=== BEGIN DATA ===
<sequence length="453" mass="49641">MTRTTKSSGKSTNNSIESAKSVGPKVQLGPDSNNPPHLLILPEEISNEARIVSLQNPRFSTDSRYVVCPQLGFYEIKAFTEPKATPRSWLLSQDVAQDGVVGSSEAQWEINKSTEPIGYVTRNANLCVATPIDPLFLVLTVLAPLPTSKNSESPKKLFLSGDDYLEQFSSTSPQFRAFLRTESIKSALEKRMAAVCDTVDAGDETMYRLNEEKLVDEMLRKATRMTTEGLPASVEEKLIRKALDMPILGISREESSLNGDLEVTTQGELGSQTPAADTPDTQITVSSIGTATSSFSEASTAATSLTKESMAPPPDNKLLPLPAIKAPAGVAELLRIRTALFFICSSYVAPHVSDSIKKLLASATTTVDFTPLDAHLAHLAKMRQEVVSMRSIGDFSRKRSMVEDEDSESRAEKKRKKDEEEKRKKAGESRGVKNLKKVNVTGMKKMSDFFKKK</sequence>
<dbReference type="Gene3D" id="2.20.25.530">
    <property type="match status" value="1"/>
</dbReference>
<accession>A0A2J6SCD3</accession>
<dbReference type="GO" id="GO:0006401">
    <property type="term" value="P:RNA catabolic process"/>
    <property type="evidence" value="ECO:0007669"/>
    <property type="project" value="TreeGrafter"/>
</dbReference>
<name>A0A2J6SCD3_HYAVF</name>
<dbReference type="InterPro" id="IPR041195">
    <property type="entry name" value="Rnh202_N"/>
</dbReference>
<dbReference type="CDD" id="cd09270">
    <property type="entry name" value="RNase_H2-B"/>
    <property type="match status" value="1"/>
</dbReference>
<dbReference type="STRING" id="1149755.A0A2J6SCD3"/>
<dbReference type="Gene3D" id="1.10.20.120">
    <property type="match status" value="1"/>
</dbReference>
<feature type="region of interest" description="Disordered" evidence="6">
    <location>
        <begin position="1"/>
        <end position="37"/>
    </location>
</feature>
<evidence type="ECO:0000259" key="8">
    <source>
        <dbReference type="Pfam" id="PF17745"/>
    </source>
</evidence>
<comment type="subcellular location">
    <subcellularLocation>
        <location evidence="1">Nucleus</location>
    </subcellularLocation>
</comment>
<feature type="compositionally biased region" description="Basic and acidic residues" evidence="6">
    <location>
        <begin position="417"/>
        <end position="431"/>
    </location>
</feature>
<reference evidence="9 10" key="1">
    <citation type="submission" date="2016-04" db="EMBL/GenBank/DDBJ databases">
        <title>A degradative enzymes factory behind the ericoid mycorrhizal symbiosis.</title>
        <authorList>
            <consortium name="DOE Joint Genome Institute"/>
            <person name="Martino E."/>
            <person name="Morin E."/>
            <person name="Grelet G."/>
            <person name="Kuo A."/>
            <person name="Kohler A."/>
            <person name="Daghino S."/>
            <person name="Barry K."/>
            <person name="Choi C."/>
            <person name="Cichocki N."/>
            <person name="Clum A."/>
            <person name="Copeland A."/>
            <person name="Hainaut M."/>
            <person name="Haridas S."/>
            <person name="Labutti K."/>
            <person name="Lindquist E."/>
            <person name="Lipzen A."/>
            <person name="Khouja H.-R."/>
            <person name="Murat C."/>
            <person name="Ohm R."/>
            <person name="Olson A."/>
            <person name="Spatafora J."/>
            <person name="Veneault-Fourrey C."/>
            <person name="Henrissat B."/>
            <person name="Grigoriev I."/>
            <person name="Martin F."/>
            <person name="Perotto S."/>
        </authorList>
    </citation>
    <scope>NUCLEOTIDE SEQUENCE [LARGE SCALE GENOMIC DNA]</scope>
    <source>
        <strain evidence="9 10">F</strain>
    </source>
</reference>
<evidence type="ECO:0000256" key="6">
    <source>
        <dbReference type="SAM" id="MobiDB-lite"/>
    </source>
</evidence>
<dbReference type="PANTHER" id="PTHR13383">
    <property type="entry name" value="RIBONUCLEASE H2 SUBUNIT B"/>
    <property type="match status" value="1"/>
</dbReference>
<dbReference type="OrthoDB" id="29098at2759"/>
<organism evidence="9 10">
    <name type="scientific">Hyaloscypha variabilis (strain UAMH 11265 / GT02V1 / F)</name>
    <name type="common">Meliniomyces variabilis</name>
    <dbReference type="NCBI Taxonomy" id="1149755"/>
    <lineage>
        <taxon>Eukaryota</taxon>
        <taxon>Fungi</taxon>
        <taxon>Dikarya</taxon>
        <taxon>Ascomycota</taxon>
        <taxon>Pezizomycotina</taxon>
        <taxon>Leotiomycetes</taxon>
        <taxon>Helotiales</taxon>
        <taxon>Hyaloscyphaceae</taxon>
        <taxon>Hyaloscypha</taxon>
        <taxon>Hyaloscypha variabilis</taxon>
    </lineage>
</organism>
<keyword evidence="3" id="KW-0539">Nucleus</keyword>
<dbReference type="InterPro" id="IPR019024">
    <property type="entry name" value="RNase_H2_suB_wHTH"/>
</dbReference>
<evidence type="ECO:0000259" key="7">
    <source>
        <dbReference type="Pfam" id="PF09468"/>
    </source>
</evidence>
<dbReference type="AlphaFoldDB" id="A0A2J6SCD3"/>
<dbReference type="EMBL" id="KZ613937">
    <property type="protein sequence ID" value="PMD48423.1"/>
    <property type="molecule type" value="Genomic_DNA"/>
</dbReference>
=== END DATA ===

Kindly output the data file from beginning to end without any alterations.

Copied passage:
<sequence length="453" mass="49641">MTRTTKSSGKSTNNSIESAKSVGPKVQLGPDSNNPPHLLILPEEISNEARIVSLQNPRFSTDSRYVVCPQLGFYEIKAFTEPKATPRSWLLSQDVAQDGVVGSSEAQWEINKSTEPIGYVTRNANLCVATPIDPLFLVLTVLAPLPTSKNSESPKKLFLSGDDYLEQFSSTSPQFRAFLRTESIKSALEKRMAAVCDTVDAGDETMYRLNEEKLVDEMLRKATRMTTEGLPASVEEKLIRKALDMPILGISREESSLNGDLEVTTQGELGSQTPAADTPDTQITVSSIGTATSSFSEASTAATSLTKESMAPPPDNKLLPLPAIKAPAGVAELLRIRTALFFICSSYVAPHVSDSIKKLLASATTTVDFTPLDAHLAHLAKMRQEVVSMRSIGDFSRKRSMVEDEDSESRAEKKRKKDEEEKRKKAGESRGVKNLKKVNVTGMKKMSDFFKKK</sequence>
<dbReference type="Gene3D" id="2.20.25.530">
    <property type="match status" value="1"/>
</dbReference>
<accession>A0A2J6SCD3</accession>
<dbReference type="GO" id="GO:0006401">
    <property type="term" value="P:RNA catabolic process"/>
    <property type="evidence" value="ECO:0007669"/>
    <property type="project" value="TreeGrafter"/>
</dbReference>
<name>A0A2J6SCD3_HYAVF</name>
<dbReference type="InterPro" id="IPR041195">
    <property type="entry name" value="Rnh202_N"/>
</dbReference>
<dbReference type="CDD" id="cd09270">
    <property type="entry name" value="RNase_H2-B"/>
    <property type="match status" value="1"/>
</dbReference>
<dbReference type="STRING" id="1149755.A0A2J6SCD3"/>
<dbReference type="Gene3D" id="1.10.20.120">
    <property type="match status" value="1"/>
</dbReference>
<feature type="region of interest" description="Disordered" evidence="6">
    <location>
        <begin position="1"/>
        <end position="37"/>
    </location>
</feature>
<evidence type="ECO:0000259" key="8">
    <source>
        <dbReference type="Pfam" id="PF17745"/>
    </source>
</evidence>
<comment type="subcellular location">
    <subcellularLocation>
        <location evidence="1">Nucleus</location>
    </subcellularLocation>
</comment>
<feature type="compositionally biased region" description="Basic and acidic residues" evidence="6">
    <location>
        <begin position="417"/>
        <end position="431"/>
    </location>
</feature>
<reference evidence="9 10" key="1">
    <citation type="submission" date="2016-04" db="EMBL/GenBank/DDBJ databases">
        <title>A degradative enzymes factory behind the ericoid mycorrhizal symbiosis.</title>
        <authorList>
            <consortium name="DOE Joint Genome Institute"/>
            <person name="Martino E."/>
            <person name="Morin E."/>
            <person name="Grelet G."/>
            <person name="Kuo A."/>
            <person name="Kohler A."/>
            <person name="Daghino S."/>
            <person name="Barry K."/>
            <person name="Choi C."/>
            <person name="Cichocki N."/>
            <person name="Clum A."/>
            <person name="Copeland A."/>
            <person name="Hainaut M."/>
            <person name="Haridas S."/>
            <person name="Labutti K."/>
            <person name="Lindquist E."/>
            <person name="Lipzen A."/>
            <person name="Khouja H.-R."/>
            <person name="Murat C."/>
            <person name="Ohm R."/>
            <person name="Olson A."/>
            <person name="Spatafora J."/>
            <person name="Veneault-Fourrey C."/>
            <person name="Henrissat B."/>
            <person name="Grigoriev I."/>
            <person name="Martin F."/>
            <person name="Perotto S."/>
        </authorList>
    </citation>
    <scope>NUCLEOTIDE SEQUENCE [LARGE SCALE GENOMIC DNA]</scope>
    <source>
        <strain evidence="9 10">F</strain>
    </source>
</reference>
<evidence type="ECO:0000256" key="6">
    <source>
        <dbReference type="SAM" id="MobiDB-lite"/>
    </source>
</evidence>
<dbReference type="PANTHER" id="PTHR13383">
    <property type="entry name" value="RIBONUCLEASE H2 SUBUNIT B"/>
    <property type="match status" value="1"/>
</dbReference>
<dbReference type="OrthoDB" id="29098at2759"/>
<organism evidence="9 10">
    <name type="scientific">Hyaloscypha variabilis (strain UAMH 11265 / GT02V1 / F)</name>
    <name type="common">Meliniomyces variabilis</name>
    <dbReference type="NCBI Taxonomy" id="1149755"/>
    <lineage>
        <taxon>Eukaryota</taxon>
        <taxon>Fungi</taxon>
        <taxon>Dikarya</taxon>
        <taxon>Ascomycota</taxon>
        <taxon>Pezizomycotina</taxon>
        <taxon>Leotiomycetes</taxon>
        <taxon>Helotiales</taxon>
        <taxon>Hyaloscyphaceae</taxon>
        <taxon>Hyaloscypha</taxon>
        <taxon>Hyaloscypha variabilis</taxon>
    </lineage>
</organism>
<keyword evidence="3" id="KW-0539">Nucleus</keyword>
<dbReference type="InterPro" id="IPR019024">
    <property type="entry name" value="RNase_H2_suB_wHTH"/>
</dbReference>
<evidence type="ECO:0000259" key="7">
    <source>
        <dbReference type="Pfam" id="PF09468"/>
    </source>
</evidence>
<dbReference type="AlphaFoldDB" id="A0A2J6SCD3"/>
<dbReference type="EMBL" id="KZ613937">
    <property type="protein sequence ID" value="PMD48423.1"/>
    <property type="molecule type" value="Genomic_DNA"/>
</dbReference>